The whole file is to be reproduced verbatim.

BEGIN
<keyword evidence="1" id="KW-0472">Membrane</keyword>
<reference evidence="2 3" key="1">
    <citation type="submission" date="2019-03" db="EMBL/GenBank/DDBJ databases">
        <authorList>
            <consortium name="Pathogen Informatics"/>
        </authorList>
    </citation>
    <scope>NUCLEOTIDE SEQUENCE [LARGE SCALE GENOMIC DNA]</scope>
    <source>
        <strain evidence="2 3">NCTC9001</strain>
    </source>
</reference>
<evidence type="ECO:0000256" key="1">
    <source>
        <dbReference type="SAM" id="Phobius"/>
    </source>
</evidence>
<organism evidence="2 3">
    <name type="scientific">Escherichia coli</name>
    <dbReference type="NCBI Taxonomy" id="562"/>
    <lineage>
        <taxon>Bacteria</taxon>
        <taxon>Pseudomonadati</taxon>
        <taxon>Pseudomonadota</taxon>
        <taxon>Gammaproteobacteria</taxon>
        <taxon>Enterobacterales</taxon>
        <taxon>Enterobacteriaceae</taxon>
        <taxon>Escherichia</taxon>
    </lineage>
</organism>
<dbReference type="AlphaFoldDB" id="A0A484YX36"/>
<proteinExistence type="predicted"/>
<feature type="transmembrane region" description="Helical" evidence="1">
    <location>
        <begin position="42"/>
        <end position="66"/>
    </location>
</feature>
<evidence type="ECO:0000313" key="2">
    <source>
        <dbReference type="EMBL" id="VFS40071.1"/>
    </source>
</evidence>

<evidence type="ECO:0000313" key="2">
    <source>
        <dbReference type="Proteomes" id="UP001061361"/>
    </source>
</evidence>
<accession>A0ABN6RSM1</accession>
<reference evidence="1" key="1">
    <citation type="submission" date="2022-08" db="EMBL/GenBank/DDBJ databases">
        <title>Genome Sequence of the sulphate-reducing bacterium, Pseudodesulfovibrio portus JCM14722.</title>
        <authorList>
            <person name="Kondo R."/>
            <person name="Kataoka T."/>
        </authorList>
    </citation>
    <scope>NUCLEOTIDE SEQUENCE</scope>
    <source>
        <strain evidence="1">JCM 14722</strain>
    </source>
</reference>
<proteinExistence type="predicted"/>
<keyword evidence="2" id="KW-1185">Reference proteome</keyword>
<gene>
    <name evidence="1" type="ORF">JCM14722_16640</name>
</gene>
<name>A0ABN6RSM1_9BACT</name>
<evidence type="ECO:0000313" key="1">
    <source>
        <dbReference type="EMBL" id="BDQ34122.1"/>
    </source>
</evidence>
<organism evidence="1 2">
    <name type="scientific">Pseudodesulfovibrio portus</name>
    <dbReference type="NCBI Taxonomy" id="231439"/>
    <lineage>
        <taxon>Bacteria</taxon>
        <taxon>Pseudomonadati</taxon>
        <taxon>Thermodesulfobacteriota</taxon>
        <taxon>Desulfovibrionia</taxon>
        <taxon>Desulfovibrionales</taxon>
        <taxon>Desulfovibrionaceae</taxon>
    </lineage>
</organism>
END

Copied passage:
<keyword evidence="1" id="KW-0472">Membrane</keyword>
<reference evidence="2 3" key="1">
    <citation type="submission" date="2019-03" db="EMBL/GenBank/DDBJ databases">
        <authorList>
            <consortium name="Pathogen Informatics"/>
        </authorList>
    </citation>
    <scope>NUCLEOTIDE SEQUENCE [LARGE SCALE GENOMIC DNA]</scope>
    <source>
        <strain evidence="2 3">NCTC9001</strain>
    </source>
</reference>
<evidence type="ECO:0000256" key="1">
    <source>
        <dbReference type="SAM" id="Phobius"/>
    </source>
</evidence>
<organism evidence="2 3">
    <name type="scientific">Escherichia coli</name>
    <dbReference type="NCBI Taxonomy" id="562"/>
    <lineage>
        <taxon>Bacteria</taxon>
        <taxon>Pseudomonadati</taxon>
        <taxon>Pseudomonadota</taxon>
        <taxon>Gammaproteobacteria</taxon>
        <taxon>Enterobacterales</taxon>
        <taxon>Enterobacteriaceae</taxon>
        <taxon>Escherichia</taxon>
    </lineage>
</organism>
<dbReference type="AlphaFoldDB" id="A0A484YX36"/>
<proteinExistence type="predicted"/>
<feature type="transmembrane region" description="Helical" evidence="1">
    <location>
        <begin position="42"/>
        <end position="66"/>
    </location>
</feature>
<evidence type="ECO:0000313" key="2">
    <source>
        <dbReference type="EMBL" id="VFS40071.1"/>
    </source>
</evidence>

<evidence type="ECO:0000313" key="2">
    <source>
        <dbReference type="Proteomes" id="UP001061361"/>
    </source>
</evidence>
<accession>A0ABN6RSM1</accession>
<reference evidence="1" key="1">
    <citation type="submission" date="2022-08" db="EMBL/GenBank/DDBJ databases">
        <title>Genome Sequence of the sulphate-reducing bacterium, Pseudodesulfovibrio portus JCM14722.</title>
        <authorList>
            <person name="Kondo R."/>
            <person name="Kataoka T."/>
        </authorList>
    </citation>
    <scope>NUCLEOTIDE SEQUENCE</scope>
    <source>
        <strain evidence="1">JCM 14722</strain>
    </source>
</reference>
<proteinExistence type="predicted"/>
<keyword evidence="2" id="KW-1185">Reference proteome</keyword>
<gene>
    <name evidence="1" type="ORF">JCM14722_16640</name>
</gene>
<name>A0ABN6RSM1_9BACT</name>
<evidence type="ECO:0000313" key="1">
    <source>
        <dbReference type="EMBL" id="BDQ34122.1"/>
    </source>
</evidence>
<organism evidence="1 2">
    <name type="scientific">Pseudodesulfovibrio portus</name>
    <dbReference type="NCBI Taxonomy" id="231439"/>
    <lineage>
        <taxon>Bacteria</taxon>
        <taxon>Pseudomonadati</taxon>
        <taxon>Thermodesulfobacteriota</taxon>
        <taxon>Desulfovibrionia</taxon>
        <taxon>Desulfovibrionales</taxon>
        <taxon>Desulfovibrionaceae</taxon>
    </lineage>
</organism>